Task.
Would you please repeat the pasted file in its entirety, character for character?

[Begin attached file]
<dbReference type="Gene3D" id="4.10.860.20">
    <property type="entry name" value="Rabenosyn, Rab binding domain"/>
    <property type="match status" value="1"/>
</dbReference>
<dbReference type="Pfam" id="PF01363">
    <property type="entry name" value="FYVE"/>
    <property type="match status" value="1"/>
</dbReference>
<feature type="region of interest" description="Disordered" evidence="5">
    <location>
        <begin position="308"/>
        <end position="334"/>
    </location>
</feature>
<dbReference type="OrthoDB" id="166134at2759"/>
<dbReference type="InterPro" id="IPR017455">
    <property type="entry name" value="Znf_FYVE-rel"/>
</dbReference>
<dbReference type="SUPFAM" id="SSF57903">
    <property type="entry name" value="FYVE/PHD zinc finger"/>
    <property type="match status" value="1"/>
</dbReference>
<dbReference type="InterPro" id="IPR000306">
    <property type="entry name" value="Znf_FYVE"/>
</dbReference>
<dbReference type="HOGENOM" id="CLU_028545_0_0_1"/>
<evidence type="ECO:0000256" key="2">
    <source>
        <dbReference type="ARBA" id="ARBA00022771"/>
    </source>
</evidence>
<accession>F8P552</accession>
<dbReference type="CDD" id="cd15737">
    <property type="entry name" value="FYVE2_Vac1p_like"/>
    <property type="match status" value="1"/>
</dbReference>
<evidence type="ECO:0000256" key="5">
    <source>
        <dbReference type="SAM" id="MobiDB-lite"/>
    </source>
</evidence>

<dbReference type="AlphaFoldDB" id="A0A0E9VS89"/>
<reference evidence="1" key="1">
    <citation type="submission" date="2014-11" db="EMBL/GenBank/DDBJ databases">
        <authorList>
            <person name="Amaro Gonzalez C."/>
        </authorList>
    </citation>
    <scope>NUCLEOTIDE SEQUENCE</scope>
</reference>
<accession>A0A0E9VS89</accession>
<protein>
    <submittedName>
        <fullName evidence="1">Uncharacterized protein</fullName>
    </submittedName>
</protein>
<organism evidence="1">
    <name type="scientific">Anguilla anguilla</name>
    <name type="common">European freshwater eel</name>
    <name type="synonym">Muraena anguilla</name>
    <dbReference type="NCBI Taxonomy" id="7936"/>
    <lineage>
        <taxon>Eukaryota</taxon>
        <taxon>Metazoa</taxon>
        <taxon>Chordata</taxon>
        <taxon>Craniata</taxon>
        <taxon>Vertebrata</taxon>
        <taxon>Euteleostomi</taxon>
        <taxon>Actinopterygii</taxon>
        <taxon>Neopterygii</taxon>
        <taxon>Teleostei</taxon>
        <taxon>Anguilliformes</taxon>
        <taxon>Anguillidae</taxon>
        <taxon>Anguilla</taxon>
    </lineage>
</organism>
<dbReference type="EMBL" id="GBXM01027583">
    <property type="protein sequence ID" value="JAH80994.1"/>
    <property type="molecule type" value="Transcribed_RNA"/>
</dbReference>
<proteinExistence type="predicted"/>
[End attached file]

<dbReference type="Gene3D" id="4.10.860.20">
    <property type="entry name" value="Rabenosyn, Rab binding domain"/>
    <property type="match status" value="1"/>
</dbReference>
<dbReference type="Pfam" id="PF01363">
    <property type="entry name" value="FYVE"/>
    <property type="match status" value="1"/>
</dbReference>
<feature type="region of interest" description="Disordered" evidence="5">
    <location>
        <begin position="308"/>
        <end position="334"/>
    </location>
</feature>
<dbReference type="OrthoDB" id="166134at2759"/>
<dbReference type="InterPro" id="IPR017455">
    <property type="entry name" value="Znf_FYVE-rel"/>
</dbReference>
<dbReference type="SUPFAM" id="SSF57903">
    <property type="entry name" value="FYVE/PHD zinc finger"/>
    <property type="match status" value="1"/>
</dbReference>
<dbReference type="InterPro" id="IPR000306">
    <property type="entry name" value="Znf_FYVE"/>
</dbReference>
<dbReference type="HOGENOM" id="CLU_028545_0_0_1"/>
<evidence type="ECO:0000256" key="2">
    <source>
        <dbReference type="ARBA" id="ARBA00022771"/>
    </source>
</evidence>
<accession>F8P552</accession>
<dbReference type="CDD" id="cd15737">
    <property type="entry name" value="FYVE2_Vac1p_like"/>
    <property type="match status" value="1"/>
</dbReference>
<evidence type="ECO:0000256" key="5">
    <source>
        <dbReference type="SAM" id="MobiDB-lite"/>
    </source>
</evidence>

<dbReference type="AlphaFoldDB" id="A0A0E9VS89"/>
<reference evidence="1" key="1">
    <citation type="submission" date="2014-11" db="EMBL/GenBank/DDBJ databases">
        <authorList>
            <person name="Amaro Gonzalez C."/>
        </authorList>
    </citation>
    <scope>NUCLEOTIDE SEQUENCE</scope>
</reference>
<accession>A0A0E9VS89</accession>
<protein>
    <submittedName>
        <fullName evidence="1">Uncharacterized protein</fullName>
    </submittedName>
</protein>
<organism evidence="1">
    <name type="scientific">Anguilla anguilla</name>
    <name type="common">European freshwater eel</name>
    <name type="synonym">Muraena anguilla</name>
    <dbReference type="NCBI Taxonomy" id="7936"/>
    <lineage>
        <taxon>Eukaryota</taxon>
        <taxon>Metazoa</taxon>
        <taxon>Chordata</taxon>
        <taxon>Craniata</taxon>
        <taxon>Vertebrata</taxon>
        <taxon>Euteleostomi</taxon>
        <taxon>Actinopterygii</taxon>
        <taxon>Neopterygii</taxon>
        <taxon>Teleostei</taxon>
        <taxon>Anguilliformes</taxon>
        <taxon>Anguillidae</taxon>
        <taxon>Anguilla</taxon>
    </lineage>
</organism>
<dbReference type="EMBL" id="GBXM01027583">
    <property type="protein sequence ID" value="JAH80994.1"/>
    <property type="molecule type" value="Transcribed_RNA"/>
</dbReference>
<proteinExistence type="predicted"/>